Pumping and collecting

Collecting without pumping

When you are breastfeeding your baby, have you noticed your other breast leaking? Rather than letting this milk soak into a nursing pad, you can collect it in a small container, bottle, or gadget designed to catch letdowns.

Pump– buy, rent, or borrow

  • Whether you rent or buy depends on your budget and how long you plan to use the equipment. Some insurance plans cover the cost of buying or renting a pump.
  • If you decide to buy a pump, do your research first because once the box is opened, it cannot be returned.
  • Breast pumps either have a closed or open system. This is important because you do not want to borrow a pump with an open system. A pump with a closed system has a barrier in between the milk collection kit and the pump motor, while an open system does not have a barrier of any kind. Closed systems prevent contamination from multiple users. Examples of closed systems for multiple users include hospital grade, rental, and some single-user high quality pumps.
  • Another reason for renting or buying your own pump, rather than borrowing, is the fact that you may not recognize when the pump is working less effectively, putting your milk supply at risk.

Pumping rarely? 
Mothers who express less than once or twice a week may not need a pump if they are successful expressing their milk by hand.  Another option would be to use a hand-powered pump.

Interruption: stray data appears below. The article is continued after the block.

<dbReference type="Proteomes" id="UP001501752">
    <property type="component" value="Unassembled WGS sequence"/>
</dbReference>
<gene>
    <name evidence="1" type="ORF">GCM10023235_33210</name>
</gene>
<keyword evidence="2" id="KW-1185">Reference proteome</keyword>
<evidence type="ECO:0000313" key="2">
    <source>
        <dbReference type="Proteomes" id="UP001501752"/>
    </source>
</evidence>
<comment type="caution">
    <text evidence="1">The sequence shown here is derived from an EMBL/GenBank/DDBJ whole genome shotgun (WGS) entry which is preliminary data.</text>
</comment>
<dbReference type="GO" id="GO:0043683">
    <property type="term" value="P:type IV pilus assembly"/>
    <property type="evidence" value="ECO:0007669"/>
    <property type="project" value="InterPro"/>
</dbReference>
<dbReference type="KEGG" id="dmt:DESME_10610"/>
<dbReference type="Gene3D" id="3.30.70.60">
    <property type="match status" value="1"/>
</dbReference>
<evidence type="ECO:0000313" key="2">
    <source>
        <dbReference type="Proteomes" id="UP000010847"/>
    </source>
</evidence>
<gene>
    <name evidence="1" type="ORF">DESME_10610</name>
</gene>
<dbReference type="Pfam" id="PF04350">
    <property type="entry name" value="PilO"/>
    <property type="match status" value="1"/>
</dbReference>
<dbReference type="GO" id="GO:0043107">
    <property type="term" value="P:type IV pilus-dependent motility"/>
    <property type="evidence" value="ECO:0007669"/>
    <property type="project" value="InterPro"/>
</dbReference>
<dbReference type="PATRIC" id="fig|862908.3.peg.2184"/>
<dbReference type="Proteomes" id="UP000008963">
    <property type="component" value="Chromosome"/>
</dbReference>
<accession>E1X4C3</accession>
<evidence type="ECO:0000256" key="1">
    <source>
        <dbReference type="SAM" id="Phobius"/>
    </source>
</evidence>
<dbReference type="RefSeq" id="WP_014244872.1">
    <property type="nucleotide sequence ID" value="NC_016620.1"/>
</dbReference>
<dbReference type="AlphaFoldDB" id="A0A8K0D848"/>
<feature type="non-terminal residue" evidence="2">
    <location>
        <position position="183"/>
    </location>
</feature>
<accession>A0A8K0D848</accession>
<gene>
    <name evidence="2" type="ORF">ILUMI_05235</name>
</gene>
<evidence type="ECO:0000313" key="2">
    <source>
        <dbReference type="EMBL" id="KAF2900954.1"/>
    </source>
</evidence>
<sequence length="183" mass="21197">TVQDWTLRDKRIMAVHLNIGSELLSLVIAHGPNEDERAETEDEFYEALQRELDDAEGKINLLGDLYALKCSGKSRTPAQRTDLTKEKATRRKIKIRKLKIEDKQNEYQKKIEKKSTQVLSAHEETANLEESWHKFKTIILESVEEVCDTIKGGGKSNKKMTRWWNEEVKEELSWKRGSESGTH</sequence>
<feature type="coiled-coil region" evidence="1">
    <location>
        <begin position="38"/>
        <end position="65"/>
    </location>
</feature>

Pumping a few times a week?
Mothers who pump a few times a week can consider a relatively inexpensive semi-automatic, lower cycling pump.  These are often found on chain store shelves for $45-$90.  Since these pumps cycle (or “suck”) more slowly than a baby, collecting milk may take longer.  Using this type of pump frequently often results in a decline in milk production.

Pumping daily?
Mothers who pump daily will be most successful with a high-quality, fully automatic pump that cycles (or “sucks”) at the same rate as a baby.

Pump flange size

  • The flange is the part of the pump that touches your breast.
  • The size of the nipple, not the breast size, determines flange size.
  • When you pump, your nipple should move freely in the flange. 
  • If the nipple rubs the side, you need a bigger flange.  If your areola is pulled into the flange, you need a smaller size.
  • Learn more about how to measure your nipples here.

Pumping without hands

If you like to multi-task, you might appreciate not having to hold your pump in place. Use a hands free pumping bra, also called a bustier, like the one shown.